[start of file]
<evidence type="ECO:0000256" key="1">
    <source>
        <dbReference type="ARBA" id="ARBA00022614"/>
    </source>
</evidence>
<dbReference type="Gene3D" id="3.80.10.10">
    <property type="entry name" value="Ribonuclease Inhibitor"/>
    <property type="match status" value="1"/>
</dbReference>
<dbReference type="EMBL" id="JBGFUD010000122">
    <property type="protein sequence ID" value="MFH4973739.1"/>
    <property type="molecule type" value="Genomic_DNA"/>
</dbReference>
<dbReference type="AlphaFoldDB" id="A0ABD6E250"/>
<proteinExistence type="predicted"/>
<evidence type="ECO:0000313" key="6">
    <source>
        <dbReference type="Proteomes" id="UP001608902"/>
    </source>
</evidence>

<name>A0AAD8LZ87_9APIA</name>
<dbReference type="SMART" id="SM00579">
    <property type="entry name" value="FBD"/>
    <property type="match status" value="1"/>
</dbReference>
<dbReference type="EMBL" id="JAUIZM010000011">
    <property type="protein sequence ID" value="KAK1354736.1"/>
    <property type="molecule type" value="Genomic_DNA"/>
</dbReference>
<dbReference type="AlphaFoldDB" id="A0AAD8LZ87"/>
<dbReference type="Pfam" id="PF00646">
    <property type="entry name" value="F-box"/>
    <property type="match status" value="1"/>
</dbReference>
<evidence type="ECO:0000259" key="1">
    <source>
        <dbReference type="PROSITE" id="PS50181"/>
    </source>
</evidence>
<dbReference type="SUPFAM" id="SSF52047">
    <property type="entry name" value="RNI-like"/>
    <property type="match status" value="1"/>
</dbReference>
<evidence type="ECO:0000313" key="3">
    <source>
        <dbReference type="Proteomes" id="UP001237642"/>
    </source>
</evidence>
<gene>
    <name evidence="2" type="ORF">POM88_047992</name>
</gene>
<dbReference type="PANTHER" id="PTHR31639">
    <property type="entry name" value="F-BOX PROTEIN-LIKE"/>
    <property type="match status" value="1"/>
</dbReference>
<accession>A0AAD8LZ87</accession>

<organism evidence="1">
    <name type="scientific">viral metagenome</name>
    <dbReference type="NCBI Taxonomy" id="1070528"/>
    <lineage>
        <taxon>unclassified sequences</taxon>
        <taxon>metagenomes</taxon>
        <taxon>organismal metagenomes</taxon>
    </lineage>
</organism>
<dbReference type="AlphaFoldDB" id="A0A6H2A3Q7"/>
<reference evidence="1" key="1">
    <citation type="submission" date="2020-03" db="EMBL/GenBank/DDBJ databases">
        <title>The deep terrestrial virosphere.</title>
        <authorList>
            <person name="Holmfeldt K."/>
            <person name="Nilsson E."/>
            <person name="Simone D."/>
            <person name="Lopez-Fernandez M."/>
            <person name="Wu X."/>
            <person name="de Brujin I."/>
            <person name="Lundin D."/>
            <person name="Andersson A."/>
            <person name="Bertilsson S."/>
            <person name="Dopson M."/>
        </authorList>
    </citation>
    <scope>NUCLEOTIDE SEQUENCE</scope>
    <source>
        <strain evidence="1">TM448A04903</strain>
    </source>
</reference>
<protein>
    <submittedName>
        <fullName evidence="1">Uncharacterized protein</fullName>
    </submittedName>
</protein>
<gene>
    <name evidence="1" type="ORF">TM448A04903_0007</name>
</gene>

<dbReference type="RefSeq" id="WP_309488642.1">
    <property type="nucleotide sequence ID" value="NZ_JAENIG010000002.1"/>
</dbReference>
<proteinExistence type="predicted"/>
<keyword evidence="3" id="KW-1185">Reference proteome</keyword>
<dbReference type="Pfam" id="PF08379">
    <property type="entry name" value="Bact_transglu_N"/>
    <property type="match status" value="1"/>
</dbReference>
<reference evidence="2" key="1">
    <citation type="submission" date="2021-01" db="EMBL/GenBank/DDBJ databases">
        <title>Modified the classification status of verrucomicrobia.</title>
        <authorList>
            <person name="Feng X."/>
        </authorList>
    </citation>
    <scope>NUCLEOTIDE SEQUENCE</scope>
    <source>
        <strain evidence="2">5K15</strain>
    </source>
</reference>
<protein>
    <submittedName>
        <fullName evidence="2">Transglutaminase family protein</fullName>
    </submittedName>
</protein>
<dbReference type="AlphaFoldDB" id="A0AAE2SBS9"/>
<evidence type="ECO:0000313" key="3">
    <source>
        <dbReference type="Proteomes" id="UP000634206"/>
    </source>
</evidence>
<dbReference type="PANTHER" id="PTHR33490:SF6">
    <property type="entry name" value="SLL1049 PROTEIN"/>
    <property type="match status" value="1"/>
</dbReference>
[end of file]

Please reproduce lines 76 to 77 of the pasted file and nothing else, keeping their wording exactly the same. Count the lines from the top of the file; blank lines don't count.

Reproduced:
            <person name="de Brujin I."/>
            <person name="Lundin D."/>